SVI think land is an archive of place, the way it’s been shifted and what it contains, how toxic it is. All of these layers tell us something about the story of movement on that land, which also speaks to the fact that we’re so deeply connected to land in our bodies and in our DNA. That’s something we keep returning to in South Africa.

DAOn the African continent, the presence of land is much more clear, because the development of the cities has simply not created a complete art, or an Anthropocene sort of erasure and pure control of nature. So the disruption that some people call underdevelopment I now realize is actually profound beauty.

Social Works II: Curated by Antwaun Sargent, Gagosian, Grosvenor Hill, London, October 7–December 18, 2021

The “Social Works II” supplement also includes: “Tyler Mitchell: A New Landscape”; “Amanda Williams: What Black is This”; poetry by Raymond Antrobus and Caleb Femi; “Kahlil Robert Irving”; and “Manuel Mathieu: The Delusion of Power

Sally Mann and Benjamin Moser

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Adam McEwen, Untitled (Grace), 2023, chromogenic print, dry mounted on Dibond, 60 × 40 inches (152.4 × 101.6 cm). Photo: Prudence Cuming Associates Ltd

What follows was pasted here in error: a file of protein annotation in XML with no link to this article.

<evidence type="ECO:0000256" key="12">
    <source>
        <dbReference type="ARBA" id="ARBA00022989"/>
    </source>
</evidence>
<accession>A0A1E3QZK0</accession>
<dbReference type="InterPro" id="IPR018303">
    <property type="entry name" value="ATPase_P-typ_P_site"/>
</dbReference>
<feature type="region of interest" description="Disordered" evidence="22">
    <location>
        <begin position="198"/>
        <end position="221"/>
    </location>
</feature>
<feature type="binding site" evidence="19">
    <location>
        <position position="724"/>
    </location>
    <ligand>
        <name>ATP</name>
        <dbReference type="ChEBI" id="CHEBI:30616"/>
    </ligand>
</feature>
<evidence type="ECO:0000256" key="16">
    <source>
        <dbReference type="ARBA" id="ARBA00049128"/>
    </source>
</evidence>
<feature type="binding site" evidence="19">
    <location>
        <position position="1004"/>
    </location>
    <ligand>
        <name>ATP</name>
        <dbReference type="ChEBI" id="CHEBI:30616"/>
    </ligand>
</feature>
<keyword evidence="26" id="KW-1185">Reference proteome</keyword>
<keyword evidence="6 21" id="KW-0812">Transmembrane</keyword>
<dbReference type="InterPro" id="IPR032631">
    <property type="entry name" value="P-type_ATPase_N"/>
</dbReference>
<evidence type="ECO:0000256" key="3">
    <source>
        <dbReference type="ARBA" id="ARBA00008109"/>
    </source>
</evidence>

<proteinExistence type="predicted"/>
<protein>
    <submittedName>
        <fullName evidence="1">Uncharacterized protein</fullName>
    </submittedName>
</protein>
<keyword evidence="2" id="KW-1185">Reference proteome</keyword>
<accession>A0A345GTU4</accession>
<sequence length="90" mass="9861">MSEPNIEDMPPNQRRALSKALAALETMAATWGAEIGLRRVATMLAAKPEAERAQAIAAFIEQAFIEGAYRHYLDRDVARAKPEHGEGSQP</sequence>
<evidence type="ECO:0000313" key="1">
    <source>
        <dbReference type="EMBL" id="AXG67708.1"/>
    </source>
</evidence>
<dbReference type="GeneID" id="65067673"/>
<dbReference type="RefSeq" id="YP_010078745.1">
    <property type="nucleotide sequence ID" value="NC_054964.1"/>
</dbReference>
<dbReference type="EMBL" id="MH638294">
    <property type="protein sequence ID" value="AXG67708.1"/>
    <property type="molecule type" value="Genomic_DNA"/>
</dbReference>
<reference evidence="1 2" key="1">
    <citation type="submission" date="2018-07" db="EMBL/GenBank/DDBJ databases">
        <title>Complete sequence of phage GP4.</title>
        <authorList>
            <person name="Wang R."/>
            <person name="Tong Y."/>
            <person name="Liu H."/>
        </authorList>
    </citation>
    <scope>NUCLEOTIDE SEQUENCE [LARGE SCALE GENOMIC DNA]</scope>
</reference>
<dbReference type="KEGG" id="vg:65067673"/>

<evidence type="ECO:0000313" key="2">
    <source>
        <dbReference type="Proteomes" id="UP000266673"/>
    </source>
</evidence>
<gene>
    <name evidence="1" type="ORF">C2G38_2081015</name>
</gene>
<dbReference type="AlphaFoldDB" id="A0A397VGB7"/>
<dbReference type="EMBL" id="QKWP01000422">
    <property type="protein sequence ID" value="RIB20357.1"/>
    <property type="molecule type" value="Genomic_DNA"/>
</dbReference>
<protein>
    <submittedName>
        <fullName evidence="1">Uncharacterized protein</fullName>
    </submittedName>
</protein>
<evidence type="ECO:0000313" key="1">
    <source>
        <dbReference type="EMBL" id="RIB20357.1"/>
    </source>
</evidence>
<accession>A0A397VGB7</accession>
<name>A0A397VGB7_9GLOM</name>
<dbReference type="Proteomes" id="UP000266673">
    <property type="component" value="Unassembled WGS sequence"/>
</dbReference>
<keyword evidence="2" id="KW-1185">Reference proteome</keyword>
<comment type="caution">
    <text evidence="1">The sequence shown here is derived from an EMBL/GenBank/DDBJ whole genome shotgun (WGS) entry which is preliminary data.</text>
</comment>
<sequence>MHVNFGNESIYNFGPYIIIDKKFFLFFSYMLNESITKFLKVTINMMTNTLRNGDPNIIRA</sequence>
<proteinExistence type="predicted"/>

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Red, White, Yellow, and Black: 1972–73

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Karl Lagefeld in front of a blue background. Photo: Roe Ethridge

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Harold Ancart, Untitled, 2021, oil stick and pencil on canvas, in artist’s frame depicting red mountain, blue sky, and sand landscape with a red-outlined moon.

Harold Ancart and Andrew Winer

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Louise Bonnet in front of her painting Red Study, 2022, oil on linen, picturing a distorted female figure in a powerful stance, feet firmly planted and moving forward. Her hand is digging into the flesh of her hip and a red conical shape streams down from between her legs.

Louise Bonnet: On “Red Study” and Supporting Reproductive Rights

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Screen Time: How Nadya Tolokonnikova and UnicornDAO are Warming the Web3 World

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Rachel Whiteread, Kunisaki House, 2021–22, concrete, 102 ½ × 305 ⅛ × 191 ⅜ inches (260 × 775 × 486 cm)

Rachel Whiteread: Shy Sculpture

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David Teniers the Younger, Archduke Leopold William in his Gallery at Brussels, c. 1650, oil on canvas, 48 ⅜ × 64 inches (123 × 163 cm), Kunsthistorisches Museum, Vienna. Photo: Wikimedia Commons

Screen Time: A Conversation with Andrei Pesic

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Hans Ulrich Obrist’s Questionnaire: Anselm Kiefer